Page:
September Walking Tour – Bill Hosokawa Bonsai Pavilion
The Bill Hosokawa Bonsai Pavilion opened on June 20, 2012. Between then and the present, we have seen the bonsai collection grow and the landscape of the Pavilion mature and, in some cases, be replaced by native “character trees” of the Front Range. Plantings of Colorado blue spruce (Picea pungens) in the plant beds along the north edge of the main display are some of the newest additions.
- As you enter the Bonsai Pavilion through the east gate, immediately to your right is a ponderosa pine (Pinus ponderosa) that has been styled to look like an old mountain tree. To your left is the Pavilion waterfall and pool. On either side of the waterfall are two Colorado blue spruce (Picea pungens) that give a feeling of old, rugged trees that have struggled and survived many years in the mountains.
- Directly in front of the display house are three pedestals featuring bonsai that are not your typical bonsai material. Non-traditional bonsai material is being used with the idea to expand our concept of bonsai to include species not usually thought of as bonsai material. These plants are succulents, a plant group that is gaining popularity as bonsai. They flourish at the location, the hottest spot in the Bonsai Pavilion. These non-traditional bonsai include species from the genera Crassula, Adenium, Fockea and Euphorbia.
- On your right is the bronze bust of Bill Hosokawa, the namesake of the Bonsai Pavilion. We are honored to celebrate the legacy created by Mr. Hosokawa by displaying the art of bonsai, which he admired. During the warmer seasons, a small vegetable garden, which was Mr. Hosokawa’s passion, can be seen growing at the base of his bust.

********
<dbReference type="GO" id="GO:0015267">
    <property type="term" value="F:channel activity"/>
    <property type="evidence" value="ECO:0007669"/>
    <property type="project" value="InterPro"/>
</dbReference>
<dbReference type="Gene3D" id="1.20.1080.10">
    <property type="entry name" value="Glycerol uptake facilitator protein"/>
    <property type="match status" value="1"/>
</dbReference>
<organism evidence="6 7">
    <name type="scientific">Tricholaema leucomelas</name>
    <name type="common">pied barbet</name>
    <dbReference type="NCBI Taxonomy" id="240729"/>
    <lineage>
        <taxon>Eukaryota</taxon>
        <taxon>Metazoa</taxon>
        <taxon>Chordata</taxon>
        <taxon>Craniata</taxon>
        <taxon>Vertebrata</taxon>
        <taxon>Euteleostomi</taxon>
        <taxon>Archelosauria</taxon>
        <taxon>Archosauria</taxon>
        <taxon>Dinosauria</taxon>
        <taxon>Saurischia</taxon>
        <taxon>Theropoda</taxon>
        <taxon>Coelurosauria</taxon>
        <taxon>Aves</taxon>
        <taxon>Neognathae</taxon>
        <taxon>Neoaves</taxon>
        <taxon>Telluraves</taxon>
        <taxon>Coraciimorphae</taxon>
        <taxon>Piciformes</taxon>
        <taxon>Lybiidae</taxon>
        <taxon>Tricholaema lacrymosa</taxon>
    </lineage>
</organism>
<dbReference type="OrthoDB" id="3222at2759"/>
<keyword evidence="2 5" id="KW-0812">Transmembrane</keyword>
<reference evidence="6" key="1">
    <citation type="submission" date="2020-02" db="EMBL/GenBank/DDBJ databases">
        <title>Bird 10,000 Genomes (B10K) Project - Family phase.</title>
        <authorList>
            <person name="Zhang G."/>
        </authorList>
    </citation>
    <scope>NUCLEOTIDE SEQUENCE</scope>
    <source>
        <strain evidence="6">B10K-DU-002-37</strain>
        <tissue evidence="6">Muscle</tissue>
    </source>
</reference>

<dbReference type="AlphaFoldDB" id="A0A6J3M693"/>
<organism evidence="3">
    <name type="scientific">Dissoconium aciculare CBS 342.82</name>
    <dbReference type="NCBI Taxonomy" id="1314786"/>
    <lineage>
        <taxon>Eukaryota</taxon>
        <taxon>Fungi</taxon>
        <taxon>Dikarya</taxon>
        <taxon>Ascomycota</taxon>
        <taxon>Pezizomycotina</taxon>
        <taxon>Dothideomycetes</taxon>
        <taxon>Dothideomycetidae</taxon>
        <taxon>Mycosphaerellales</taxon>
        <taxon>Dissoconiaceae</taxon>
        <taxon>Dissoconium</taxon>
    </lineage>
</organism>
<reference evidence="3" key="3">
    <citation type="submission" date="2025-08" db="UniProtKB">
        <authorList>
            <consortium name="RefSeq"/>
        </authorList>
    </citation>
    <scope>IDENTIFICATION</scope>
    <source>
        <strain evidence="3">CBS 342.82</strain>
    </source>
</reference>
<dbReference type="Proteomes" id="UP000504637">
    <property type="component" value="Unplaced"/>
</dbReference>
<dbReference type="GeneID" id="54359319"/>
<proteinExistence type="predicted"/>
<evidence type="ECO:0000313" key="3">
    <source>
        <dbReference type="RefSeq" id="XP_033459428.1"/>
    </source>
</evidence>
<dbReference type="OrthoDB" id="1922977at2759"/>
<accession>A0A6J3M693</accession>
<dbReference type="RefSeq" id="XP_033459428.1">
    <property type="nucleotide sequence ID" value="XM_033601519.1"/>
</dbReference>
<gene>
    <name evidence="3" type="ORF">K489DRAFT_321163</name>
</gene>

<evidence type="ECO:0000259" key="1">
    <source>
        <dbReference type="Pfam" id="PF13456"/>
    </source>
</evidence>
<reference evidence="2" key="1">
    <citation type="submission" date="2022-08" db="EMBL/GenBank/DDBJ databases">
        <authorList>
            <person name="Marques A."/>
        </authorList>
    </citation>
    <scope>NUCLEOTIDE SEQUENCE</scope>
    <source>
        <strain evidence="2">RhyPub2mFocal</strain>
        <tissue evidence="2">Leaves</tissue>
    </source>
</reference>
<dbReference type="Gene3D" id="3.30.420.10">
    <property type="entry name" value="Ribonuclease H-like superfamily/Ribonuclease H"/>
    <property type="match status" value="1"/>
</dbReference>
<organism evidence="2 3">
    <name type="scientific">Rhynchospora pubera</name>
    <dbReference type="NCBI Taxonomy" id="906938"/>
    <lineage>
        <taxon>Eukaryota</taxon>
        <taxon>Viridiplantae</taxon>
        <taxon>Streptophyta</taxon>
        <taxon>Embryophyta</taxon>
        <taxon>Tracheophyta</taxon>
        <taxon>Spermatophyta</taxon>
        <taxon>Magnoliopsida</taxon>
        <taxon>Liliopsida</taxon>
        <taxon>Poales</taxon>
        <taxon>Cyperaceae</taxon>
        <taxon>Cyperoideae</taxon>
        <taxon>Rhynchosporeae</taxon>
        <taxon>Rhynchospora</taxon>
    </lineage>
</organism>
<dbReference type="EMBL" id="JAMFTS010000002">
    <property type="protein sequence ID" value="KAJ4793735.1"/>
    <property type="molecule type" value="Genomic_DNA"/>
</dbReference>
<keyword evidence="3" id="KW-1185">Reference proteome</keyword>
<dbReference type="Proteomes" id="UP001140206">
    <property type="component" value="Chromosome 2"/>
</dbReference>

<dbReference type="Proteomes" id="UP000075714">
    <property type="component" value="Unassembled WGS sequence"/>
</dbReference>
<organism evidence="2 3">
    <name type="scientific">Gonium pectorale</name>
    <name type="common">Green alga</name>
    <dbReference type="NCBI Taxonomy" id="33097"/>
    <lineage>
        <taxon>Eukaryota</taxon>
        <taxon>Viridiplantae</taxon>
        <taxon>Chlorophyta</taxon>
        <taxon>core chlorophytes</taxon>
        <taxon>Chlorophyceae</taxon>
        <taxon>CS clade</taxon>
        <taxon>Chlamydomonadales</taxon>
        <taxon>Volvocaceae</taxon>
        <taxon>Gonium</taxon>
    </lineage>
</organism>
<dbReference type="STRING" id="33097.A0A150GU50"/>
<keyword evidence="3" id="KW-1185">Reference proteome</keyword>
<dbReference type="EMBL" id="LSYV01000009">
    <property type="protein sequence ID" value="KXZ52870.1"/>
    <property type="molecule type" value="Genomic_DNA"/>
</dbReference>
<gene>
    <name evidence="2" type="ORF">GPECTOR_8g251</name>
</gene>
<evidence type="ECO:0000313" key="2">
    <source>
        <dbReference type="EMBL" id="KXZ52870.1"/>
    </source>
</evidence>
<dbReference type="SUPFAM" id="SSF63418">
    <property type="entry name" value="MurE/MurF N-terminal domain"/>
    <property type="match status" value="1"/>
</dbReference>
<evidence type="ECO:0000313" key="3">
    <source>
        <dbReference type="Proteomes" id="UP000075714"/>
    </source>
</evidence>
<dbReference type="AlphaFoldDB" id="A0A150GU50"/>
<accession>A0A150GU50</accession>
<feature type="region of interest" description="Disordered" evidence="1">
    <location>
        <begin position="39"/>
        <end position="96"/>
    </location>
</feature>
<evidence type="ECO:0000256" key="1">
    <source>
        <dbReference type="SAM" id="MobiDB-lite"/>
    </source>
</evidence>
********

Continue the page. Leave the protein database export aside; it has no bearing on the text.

- Immediately to the left of the Hosokawa bronze are several display shelves, inserted in the lathe wall to display small to medium-sized bonsai. By turning back to the south, you may enter the display house. In the display house are tropical and sub-tropicals that may need some protection from the dry winds and intense light of the Rocky Mountain region. Included in the tropical collection are willow leaf fig (Ficus salicaria), Chinese banyan (Ficus microcarpa), elephant bush (Portulacaria afra) and bougainvillea (Bougainvillea glabra).
- Exiting the display house from the north door, take an immediate left and enter the courtyard gallery. Surrounded by Western red cedar and lodgepole pine fencing, view the core of the Gardens’ bonsai collection, the Rocky Mountain collection. In the area are ponderosa pine (Pinus ponderosa), Colorado blue spruce (Picea pungens), quaking aspen (Populus tremuloides), limber pine (Pinus flexilis) and Douglas fir (Pseudotsuga menziesii var. glauca). Many other species seen on the Front Range have been added to the collection and are on display.
Each of the trees on display has a small label with a description of the tree. Some of the most frequently asked questions are about the information on these labels. “YEARS OF TRAINING” tells us how long the bonsai artist has worked with the plant to make and maintain it as a bonsai. Visitors often also want to know how old each tree is. “APPROXIMATE AGE” is the artist’s best guess on how old they think the plant may be, with emphasis on the word “guess.” The guess may be wrong, but it is interesting to see a bonsai that may have begun growing 250 years ago in a narrow crack in the granite of the Front Range before finding its way into a bonsai pot!
As the seasons change, please stop by and see how the bonsai collection changes – spring growth, summer maturity, fall color and winter silhouettes. Labor Day weekend is an excellent time to visit! The Rocky Mountain Bonsai Society Show takes place Saturday & Sunday, Sept. 3 & 4. Included with admission.
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